than the Atomic Bomb." Food, fun and fel-
lowship following the discussions will honor
students from Iowa.
FIRST CONGREGATIONAL CHURCH
State and William Streets
Minister: Rev. Leonard A. Parr, D.D.
Director of Student Work, H. L. Pickerill
Assistant Director of Student Work,
Miss Bobbie Simonton
Director of Music, Howard Farrar
Organist, Howard R. Chase
9:30 A.M.: Junior and Intermediate Depart-
ments of Church School.
10:45 A.M.: Primary and Kindergarten Depart-
10:45 A.M.: Public worship. Dr. Parr will preach
on the subject, "Holding the World Together"
5:00 P.M.: Congregational Disciples Student
Guild, meeting in the Congregational assem-
bly room. Following the cost supper the Rev.
Owen Geer of the Community Church, Dear-
born, will speak on "Christian Leadership
Through Worship." The devotions will be led
by Evelyn Pease.
5:30 P.M.: The High School group, Ariston
League, will meet in Pilgrim Hall for supper
and program. The program of worship will
be led by Polly Hodges.
ST. MARY'S CATHOLIC STUDENT,
William and Thompson Streets
Sunday Masses: 8, 10 and 11:30 o'clock.
Daily Masses: 6:30, 7 and 8 o'clock.
Novena Devotions Wednesday evening, 7:30.
FIRST CHURCH OF CHRIST, SCIENTIST
409 S. Division St.
10:30 A.M.: Sunday lesson sermon
11:45 A. M.: Sunday School.
8:00 P. M.: Wednesday evening testimonial
This church maintains a free Reading Room
at 706 Wolverine Building, Washington at 4th,
which is open daily except Sundays and holidays
from 11:30 A.M. to 5:00 P.M. Here the Bible and
Christian Science literature including all of Mrs.
Marv Baker wri v's wnrks mv he read horrowed
ST. ANDREWS EPISCOPAL CHURCH
Division at Catherine
The Rev. Henry Lewis, D.D., Rector
The Rev. A. Shrady Hill, Curate.
8:00 A.M.: Holy Communion.
9:45 A.M.: 8th-10th grade class, Page Hall.
11:00 A.M.: Junior Church.
11:00 AM.: Morning Prayer and Sermon by
6:00 P.M.: H-Square Club, Page Hall.
6:00 P.M.: Canterbury Club supper and meet-
Lloyd, "Colllege Students in Community Life."
ing, Student Center. Speaker: Dean Alice
8:00 P.M.: Evening prayer.
8:30 P.M.: Adult Confirmation Class, Tatlock
During the Week
Tuesday, 10:00 A.M.: Holy Communion, War
Wednesday, 7:15 A.M.: Holy Communion (fol-
lowed by breakfast at Student Center.'Reser-
Friday, St. Andrew's Day: 7:15 A.M.: Holy Com-
munion. 10:00 A.M.: Holy Communion.
LUTHERAN STUDENT ASSOCIATION
For National Lutheran Council Students
Henry O Yoder, Pastor
1304 Hill Street
Zion Lutheran Church-
E. Washington and S. Fifth Ave.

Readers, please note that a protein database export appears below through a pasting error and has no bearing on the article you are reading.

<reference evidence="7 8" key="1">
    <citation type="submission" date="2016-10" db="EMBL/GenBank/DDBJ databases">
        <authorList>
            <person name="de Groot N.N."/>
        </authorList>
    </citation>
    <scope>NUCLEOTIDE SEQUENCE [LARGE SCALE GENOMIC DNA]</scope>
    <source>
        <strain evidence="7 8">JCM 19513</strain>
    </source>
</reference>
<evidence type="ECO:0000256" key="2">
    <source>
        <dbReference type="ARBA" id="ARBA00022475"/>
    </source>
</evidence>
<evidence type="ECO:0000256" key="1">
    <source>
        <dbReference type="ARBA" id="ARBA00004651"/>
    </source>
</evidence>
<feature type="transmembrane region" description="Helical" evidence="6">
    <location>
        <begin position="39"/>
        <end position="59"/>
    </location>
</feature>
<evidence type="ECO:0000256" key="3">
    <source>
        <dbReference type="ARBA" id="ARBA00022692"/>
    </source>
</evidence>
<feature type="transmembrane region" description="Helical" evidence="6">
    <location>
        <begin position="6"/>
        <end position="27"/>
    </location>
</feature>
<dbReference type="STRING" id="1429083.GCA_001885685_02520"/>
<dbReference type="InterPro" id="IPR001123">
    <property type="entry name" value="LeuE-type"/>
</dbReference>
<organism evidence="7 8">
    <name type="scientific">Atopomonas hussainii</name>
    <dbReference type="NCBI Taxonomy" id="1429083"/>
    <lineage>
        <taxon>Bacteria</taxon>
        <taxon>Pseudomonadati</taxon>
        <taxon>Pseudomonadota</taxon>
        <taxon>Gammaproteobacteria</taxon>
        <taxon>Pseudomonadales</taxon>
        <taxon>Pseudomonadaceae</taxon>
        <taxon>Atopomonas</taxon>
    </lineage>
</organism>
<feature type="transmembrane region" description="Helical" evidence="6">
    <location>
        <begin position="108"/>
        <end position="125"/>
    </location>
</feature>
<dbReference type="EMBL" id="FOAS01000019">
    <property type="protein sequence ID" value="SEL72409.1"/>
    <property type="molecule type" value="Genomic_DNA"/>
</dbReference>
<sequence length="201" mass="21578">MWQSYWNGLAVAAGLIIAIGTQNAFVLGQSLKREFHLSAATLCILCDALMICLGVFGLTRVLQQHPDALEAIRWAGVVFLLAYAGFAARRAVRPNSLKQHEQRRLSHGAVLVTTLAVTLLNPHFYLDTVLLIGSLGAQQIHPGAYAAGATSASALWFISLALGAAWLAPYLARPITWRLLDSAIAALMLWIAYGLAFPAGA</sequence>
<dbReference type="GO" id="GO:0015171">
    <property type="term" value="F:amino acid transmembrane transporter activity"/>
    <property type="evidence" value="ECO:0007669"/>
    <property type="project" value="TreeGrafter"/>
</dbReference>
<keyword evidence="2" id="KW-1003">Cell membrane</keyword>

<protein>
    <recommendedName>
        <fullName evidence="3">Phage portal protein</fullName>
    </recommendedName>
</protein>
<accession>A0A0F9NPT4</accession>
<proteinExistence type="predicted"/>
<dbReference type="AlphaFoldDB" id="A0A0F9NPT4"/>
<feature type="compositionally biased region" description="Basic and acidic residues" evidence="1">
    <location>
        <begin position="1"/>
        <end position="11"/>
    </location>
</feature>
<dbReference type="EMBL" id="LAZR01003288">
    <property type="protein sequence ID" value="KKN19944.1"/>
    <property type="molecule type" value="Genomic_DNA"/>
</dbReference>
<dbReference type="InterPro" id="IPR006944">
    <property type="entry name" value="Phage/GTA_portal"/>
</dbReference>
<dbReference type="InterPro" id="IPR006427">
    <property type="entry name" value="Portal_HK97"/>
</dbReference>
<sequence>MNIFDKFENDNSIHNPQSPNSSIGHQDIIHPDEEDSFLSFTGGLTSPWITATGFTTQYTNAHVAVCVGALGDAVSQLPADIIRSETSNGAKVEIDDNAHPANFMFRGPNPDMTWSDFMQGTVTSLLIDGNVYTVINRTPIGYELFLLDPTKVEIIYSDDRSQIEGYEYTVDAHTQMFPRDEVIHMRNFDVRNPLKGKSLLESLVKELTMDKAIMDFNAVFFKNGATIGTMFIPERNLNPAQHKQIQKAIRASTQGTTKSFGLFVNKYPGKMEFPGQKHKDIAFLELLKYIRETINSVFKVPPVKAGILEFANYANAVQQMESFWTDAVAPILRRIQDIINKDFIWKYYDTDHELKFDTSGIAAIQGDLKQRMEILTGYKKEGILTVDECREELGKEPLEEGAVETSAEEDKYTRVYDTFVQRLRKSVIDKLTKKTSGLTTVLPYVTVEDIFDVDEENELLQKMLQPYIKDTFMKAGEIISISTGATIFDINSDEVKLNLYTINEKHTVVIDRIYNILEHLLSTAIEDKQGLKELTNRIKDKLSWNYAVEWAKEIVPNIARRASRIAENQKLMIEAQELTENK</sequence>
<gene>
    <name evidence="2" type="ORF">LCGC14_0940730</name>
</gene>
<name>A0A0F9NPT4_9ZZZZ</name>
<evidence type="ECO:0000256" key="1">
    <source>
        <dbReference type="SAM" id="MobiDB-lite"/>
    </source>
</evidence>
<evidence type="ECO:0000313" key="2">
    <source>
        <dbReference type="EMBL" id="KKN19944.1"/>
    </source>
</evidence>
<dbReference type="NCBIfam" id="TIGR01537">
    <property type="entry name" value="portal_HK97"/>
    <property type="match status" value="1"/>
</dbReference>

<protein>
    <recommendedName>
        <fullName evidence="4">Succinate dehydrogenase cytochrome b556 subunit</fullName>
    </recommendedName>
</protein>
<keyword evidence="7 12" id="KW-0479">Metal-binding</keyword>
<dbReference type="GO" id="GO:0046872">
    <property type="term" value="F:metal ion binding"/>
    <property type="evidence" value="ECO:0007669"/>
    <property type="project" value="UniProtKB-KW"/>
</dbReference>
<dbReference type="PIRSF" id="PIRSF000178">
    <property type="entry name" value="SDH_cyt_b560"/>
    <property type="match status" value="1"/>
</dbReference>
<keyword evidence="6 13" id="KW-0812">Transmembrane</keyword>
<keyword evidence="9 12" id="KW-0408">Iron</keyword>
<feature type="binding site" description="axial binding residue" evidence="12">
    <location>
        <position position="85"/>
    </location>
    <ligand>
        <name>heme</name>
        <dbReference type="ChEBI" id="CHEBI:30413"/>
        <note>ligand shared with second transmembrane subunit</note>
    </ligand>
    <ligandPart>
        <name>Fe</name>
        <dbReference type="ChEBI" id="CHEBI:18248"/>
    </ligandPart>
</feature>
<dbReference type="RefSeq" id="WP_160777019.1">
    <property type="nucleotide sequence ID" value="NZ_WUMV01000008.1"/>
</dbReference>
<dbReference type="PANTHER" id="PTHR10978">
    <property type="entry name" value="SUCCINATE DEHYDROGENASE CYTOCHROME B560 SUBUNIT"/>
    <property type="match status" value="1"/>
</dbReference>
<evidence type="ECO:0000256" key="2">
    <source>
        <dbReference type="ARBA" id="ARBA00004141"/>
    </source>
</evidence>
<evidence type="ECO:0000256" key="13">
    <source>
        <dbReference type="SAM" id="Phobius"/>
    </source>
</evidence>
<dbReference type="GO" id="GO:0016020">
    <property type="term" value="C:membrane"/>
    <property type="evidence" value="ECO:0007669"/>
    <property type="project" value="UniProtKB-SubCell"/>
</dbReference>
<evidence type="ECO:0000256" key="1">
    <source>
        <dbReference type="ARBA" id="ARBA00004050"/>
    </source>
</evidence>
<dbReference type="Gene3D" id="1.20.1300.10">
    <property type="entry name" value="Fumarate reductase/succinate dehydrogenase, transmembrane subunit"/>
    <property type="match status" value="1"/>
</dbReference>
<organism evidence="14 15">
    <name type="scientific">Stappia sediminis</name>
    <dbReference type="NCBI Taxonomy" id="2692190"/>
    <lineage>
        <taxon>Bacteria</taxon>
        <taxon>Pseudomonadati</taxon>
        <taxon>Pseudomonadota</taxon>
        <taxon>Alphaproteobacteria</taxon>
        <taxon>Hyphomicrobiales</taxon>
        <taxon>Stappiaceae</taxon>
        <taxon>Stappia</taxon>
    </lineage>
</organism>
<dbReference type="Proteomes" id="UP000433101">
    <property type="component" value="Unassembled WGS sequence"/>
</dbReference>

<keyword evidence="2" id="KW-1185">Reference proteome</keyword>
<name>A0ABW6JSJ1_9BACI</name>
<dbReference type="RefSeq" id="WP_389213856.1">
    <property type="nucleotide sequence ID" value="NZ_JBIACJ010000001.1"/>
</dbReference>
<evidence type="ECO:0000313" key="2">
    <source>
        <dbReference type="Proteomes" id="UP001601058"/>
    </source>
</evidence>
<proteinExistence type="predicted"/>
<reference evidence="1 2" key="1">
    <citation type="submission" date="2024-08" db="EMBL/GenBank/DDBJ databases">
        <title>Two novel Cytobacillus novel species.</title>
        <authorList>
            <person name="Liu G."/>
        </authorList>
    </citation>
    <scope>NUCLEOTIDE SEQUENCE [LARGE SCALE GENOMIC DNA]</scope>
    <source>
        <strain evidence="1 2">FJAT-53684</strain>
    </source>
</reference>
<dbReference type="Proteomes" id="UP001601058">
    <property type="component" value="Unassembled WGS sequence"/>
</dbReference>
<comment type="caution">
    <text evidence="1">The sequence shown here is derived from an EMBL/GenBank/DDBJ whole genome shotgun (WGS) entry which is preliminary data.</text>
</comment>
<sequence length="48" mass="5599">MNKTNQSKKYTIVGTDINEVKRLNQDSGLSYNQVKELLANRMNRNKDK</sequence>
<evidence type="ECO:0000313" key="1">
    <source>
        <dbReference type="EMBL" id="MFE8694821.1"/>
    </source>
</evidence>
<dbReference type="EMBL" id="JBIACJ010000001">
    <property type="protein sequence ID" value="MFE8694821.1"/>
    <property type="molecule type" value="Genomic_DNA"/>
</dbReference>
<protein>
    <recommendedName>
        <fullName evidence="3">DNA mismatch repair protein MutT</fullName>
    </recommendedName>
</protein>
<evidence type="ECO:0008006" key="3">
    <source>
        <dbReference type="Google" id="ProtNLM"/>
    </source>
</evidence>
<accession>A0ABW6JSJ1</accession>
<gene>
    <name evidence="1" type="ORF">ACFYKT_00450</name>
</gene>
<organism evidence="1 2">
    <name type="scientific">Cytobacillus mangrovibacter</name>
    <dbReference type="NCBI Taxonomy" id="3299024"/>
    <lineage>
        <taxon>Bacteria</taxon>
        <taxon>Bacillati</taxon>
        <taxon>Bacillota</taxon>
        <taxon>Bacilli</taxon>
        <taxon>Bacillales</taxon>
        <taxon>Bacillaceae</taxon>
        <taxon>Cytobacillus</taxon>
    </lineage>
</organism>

10:30 A.M.: Worship Service.
Trinity Lutheran Church-
E. William and S. Fifth Ave.
10:30 A.M.: Worship Service.
Lutheran Student Association-
Zion Parish Hall
5:00 P.M.: Program arranged in Thanksgiving
theme by Miss Evelyn Olsen.
6:00 P.M.: Supper and fellowship hour.
Open House at the Student Center, 1304 Hill
Street, Saturday evening.
MEMORIAL CHRISTIAN CHURCH
Hill and Tappan.
Reverend F. E. Zendt.
Morning Worship 10:50.
10:50 A.M.: Morning Wcrship. Rev. Frederick
Eugene Zendt will speak on "The Life Ever-
lasting." Nursery for children two to eight
year of age during the service.
The Congregational-Disciples Guild will meet at
the First Congregational Church, State and
William, at 5:00 P.M. Following the cost sup-
per (25c), Dr. Owen Geer from the Mount
Olivet Community Church in Dearborn will
speak on "Character through Worship." The
closing Worship Service will be led by Evelyn
U UNIVERSITY LUTHERAN CHAPEL
AND STUDENT CENTER
1511 Washtenaw Avenue
Rev. Alfred Scheips, Pastor
Saturday, 4:15-6:15: Open House after the game.
Saturday, 8:00-12:00: Drop-in Hours, Student
Sunday, 11:00 A.M.: Service with Celebration of
Holy Communion. Sermon by the pastor,
"Shall We Still Believe in Hell?"
Sunday, 5:00 P.M.: Supper meeting of Gamma
Delta, Lutheran Student Club. Eleanor Breit-
meyer and Kenneth Polansky will report on
the recent national Gamma Delta Conven-
tion at Iowa State, Ames.
FIRST UNITARIAN CHURCH
State and Huron Streets
Edward H. Redman, Minister
Ernest Larson, Director of Choir and Organist
Miss Harriet Winder, Church School Supt.
10:00 A.M.: Church School
10:00 A.M.: Adult Study Group. Prof. Roy Sel-
11:00 A.M.: Sermon: "One Humanity," Rev.
E. H. Redman
7:30 P.M.: Student Group, debating "Peace-
time Military Conscription."
GRACE BIBLE FELLOWSHIP
Masonic Temple, 327 South Fourth Ave.
Harold J. DeVries, Pastor
10:00 A.M.: Bible Study Hour.
11:00 A.M.: Morning Worship. "Glory in Be-
12:45 P.M.: "The Bible Hour" over WPAG.
i 7 'n P M . " A m o A -r n"+ a
WINNER OF 104
WORLD'S FAIR L
28 GOLD MEDALS
AND MORE HONORS
FORI ACCURACY THAN
ANY OTHER TIMEPIECE
Victory Bonds Bought Here
Obtain Tickets for Bond Pre-